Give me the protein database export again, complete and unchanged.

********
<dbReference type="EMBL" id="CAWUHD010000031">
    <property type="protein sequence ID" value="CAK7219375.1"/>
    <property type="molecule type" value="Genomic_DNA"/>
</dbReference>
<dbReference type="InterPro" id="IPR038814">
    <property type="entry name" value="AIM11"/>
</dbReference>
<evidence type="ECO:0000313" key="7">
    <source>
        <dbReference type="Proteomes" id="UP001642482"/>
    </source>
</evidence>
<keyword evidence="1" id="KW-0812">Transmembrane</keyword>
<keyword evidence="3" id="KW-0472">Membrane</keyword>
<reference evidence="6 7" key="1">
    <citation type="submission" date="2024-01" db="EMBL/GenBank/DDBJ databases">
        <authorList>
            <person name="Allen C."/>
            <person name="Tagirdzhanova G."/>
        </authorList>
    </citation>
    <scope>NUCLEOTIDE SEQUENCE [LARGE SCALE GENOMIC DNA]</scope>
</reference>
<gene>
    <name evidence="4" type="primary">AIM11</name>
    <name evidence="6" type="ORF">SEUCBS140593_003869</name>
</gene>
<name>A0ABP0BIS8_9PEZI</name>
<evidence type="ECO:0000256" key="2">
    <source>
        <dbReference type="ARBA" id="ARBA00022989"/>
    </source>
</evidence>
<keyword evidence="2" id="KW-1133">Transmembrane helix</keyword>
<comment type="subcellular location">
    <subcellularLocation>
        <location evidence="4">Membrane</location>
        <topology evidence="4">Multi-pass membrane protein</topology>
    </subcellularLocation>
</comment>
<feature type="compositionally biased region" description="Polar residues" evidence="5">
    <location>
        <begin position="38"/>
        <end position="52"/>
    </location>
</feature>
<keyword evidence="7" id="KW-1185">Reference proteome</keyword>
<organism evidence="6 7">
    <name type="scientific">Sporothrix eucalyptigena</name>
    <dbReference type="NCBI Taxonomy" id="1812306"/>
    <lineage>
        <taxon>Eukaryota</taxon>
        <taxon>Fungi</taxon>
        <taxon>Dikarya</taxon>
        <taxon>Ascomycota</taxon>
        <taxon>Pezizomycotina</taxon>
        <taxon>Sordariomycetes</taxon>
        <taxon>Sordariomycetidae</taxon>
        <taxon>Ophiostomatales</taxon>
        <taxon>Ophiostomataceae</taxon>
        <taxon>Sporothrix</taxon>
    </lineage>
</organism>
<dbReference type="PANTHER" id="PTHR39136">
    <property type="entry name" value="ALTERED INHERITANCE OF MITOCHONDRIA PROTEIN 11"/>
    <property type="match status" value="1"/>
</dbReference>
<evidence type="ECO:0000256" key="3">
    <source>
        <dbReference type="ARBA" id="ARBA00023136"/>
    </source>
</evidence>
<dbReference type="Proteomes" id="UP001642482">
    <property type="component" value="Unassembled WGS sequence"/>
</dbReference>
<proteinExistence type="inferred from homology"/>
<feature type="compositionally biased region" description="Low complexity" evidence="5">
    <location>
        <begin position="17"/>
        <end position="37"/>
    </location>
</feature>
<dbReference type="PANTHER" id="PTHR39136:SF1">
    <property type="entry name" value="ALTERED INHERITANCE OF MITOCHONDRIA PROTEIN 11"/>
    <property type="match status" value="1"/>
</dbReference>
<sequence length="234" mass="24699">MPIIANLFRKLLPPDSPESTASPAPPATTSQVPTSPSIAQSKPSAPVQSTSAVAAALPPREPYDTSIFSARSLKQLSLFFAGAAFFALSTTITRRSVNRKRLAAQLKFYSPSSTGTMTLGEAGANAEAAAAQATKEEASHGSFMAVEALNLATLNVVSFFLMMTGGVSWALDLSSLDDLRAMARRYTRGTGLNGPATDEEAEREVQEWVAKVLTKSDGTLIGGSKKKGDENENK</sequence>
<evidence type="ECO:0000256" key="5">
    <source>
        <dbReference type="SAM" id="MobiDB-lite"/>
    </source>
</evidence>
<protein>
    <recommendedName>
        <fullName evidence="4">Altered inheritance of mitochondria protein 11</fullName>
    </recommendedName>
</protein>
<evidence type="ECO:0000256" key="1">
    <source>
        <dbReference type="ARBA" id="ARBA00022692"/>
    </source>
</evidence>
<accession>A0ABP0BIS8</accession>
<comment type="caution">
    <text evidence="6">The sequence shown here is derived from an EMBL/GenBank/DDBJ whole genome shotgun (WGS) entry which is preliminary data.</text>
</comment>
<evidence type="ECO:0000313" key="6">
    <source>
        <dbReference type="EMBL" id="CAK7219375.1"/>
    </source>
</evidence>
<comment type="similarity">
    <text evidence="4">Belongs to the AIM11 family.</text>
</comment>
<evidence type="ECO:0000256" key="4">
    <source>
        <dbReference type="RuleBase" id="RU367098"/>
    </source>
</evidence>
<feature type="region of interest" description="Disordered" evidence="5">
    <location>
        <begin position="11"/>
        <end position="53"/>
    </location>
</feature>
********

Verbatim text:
<dbReference type="EMBL" id="CAWUHD010000031">
    <property type="protein sequence ID" value="CAK7219375.1"/>
    <property type="molecule type" value="Genomic_DNA"/>
</dbReference>
<dbReference type="InterPro" id="IPR038814">
    <property type="entry name" value="AIM11"/>
</dbReference>
<evidence type="ECO:0000313" key="7">
    <source>
        <dbReference type="Proteomes" id="UP001642482"/>
    </source>
</evidence>
<keyword evidence="1" id="KW-0812">Transmembrane</keyword>
<keyword evidence="3" id="KW-0472">Membrane</keyword>
<reference evidence="6 7" key="1">
    <citation type="submission" date="2024-01" db="EMBL/GenBank/DDBJ databases">
        <authorList>
            <person name="Allen C."/>
            <person name="Tagirdzhanova G."/>
        </authorList>
    </citation>
    <scope>NUCLEOTIDE SEQUENCE [LARGE SCALE GENOMIC DNA]</scope>
</reference>
<gene>
    <name evidence="4" type="primary">AIM11</name>
    <name evidence="6" type="ORF">SEUCBS140593_003869</name>
</gene>
<name>A0ABP0BIS8_9PEZI</name>
<evidence type="ECO:0000256" key="2">
    <source>
        <dbReference type="ARBA" id="ARBA00022989"/>
    </source>
</evidence>
<keyword evidence="2" id="KW-1133">Transmembrane helix</keyword>
<comment type="subcellular location">
    <subcellularLocation>
        <location evidence="4">Membrane</location>
        <topology evidence="4">Multi-pass membrane protein</topology>
    </subcellularLocation>
</comment>
<feature type="compositionally biased region" description="Polar residues" evidence="5">
    <location>
        <begin position="38"/>
        <end position="52"/>
    </location>
</feature>
<keyword evidence="7" id="KW-1185">Reference proteome</keyword>
<organism evidence="6 7">
    <name type="scientific">Sporothrix eucalyptigena</name>
    <dbReference type="NCBI Taxonomy" id="1812306"/>
    <lineage>
        <taxon>Eukaryota</taxon>
        <taxon>Fungi</taxon>
        <taxon>Dikarya</taxon>
        <taxon>Ascomycota</taxon>
        <taxon>Pezizomycotina</taxon>
        <taxon>Sordariomycetes</taxon>
        <taxon>Sordariomycetidae</taxon>
        <taxon>Ophiostomatales</taxon>
        <taxon>Ophiostomataceae</taxon>
        <taxon>Sporothrix</taxon>
    </lineage>
</organism>
<dbReference type="PANTHER" id="PTHR39136">
    <property type="entry name" value="ALTERED INHERITANCE OF MITOCHONDRIA PROTEIN 11"/>
    <property type="match status" value="1"/>
</dbReference>
<evidence type="ECO:0000256" key="3">
    <source>
        <dbReference type="ARBA" id="ARBA00023136"/>
    </source>
</evidence>
<dbReference type="Proteomes" id="UP001642482">
    <property type="component" value="Unassembled WGS sequence"/>
</dbReference>
<proteinExistence type="inferred from homology"/>
<feature type="compositionally biased region" description="Low complexity" evidence="5">
    <location>
        <begin position="17"/>
        <end position="37"/>
    </location>
</feature>
<dbReference type="PANTHER" id="PTHR39136:SF1">
    <property type="entry name" value="ALTERED INHERITANCE OF MITOCHONDRIA PROTEIN 11"/>
    <property type="match status" value="1"/>
</dbReference>
<sequence length="234" mass="24699">MPIIANLFRKLLPPDSPESTASPAPPATTSQVPTSPSIAQSKPSAPVQSTSAVAAALPPREPYDTSIFSARSLKQLSLFFAGAAFFALSTTITRRSVNRKRLAAQLKFYSPSSTGTMTLGEAGANAEAAAAQATKEEASHGSFMAVEALNLATLNVVSFFLMMTGGVSWALDLSSLDDLRAMARRYTRGTGLNGPATDEEAEREVQEWVAKVLTKSDGTLIGGSKKKGDENENK</sequence>
<evidence type="ECO:0000256" key="5">
    <source>
        <dbReference type="SAM" id="MobiDB-lite"/>
    </source>
</evidence>
<protein>
    <recommendedName>
        <fullName evidence="4">Altered inheritance of mitochondria protein 11</fullName>
    </recommendedName>
</protein>
<evidence type="ECO:0000256" key="1">
    <source>
        <dbReference type="ARBA" id="ARBA00022692"/>
    </source>
</evidence>
<accession>A0ABP0BIS8</accession>
<comment type="caution">
    <text evidence="6">The sequence shown here is derived from an EMBL/GenBank/DDBJ whole genome shotgun (WGS) entry which is preliminary data.</text>
</comment>
<evidence type="ECO:0000313" key="6">
    <source>
        <dbReference type="EMBL" id="CAK7219375.1"/>
    </source>
</evidence>
<comment type="similarity">
    <text evidence="4">Belongs to the AIM11 family.</text>
</comment>
<evidence type="ECO:0000256" key="4">
    <source>
        <dbReference type="RuleBase" id="RU367098"/>
    </source>
</evidence>
<feature type="region of interest" description="Disordered" evidence="5">
    <location>
        <begin position="11"/>
        <end position="53"/>
    </location>
</feature>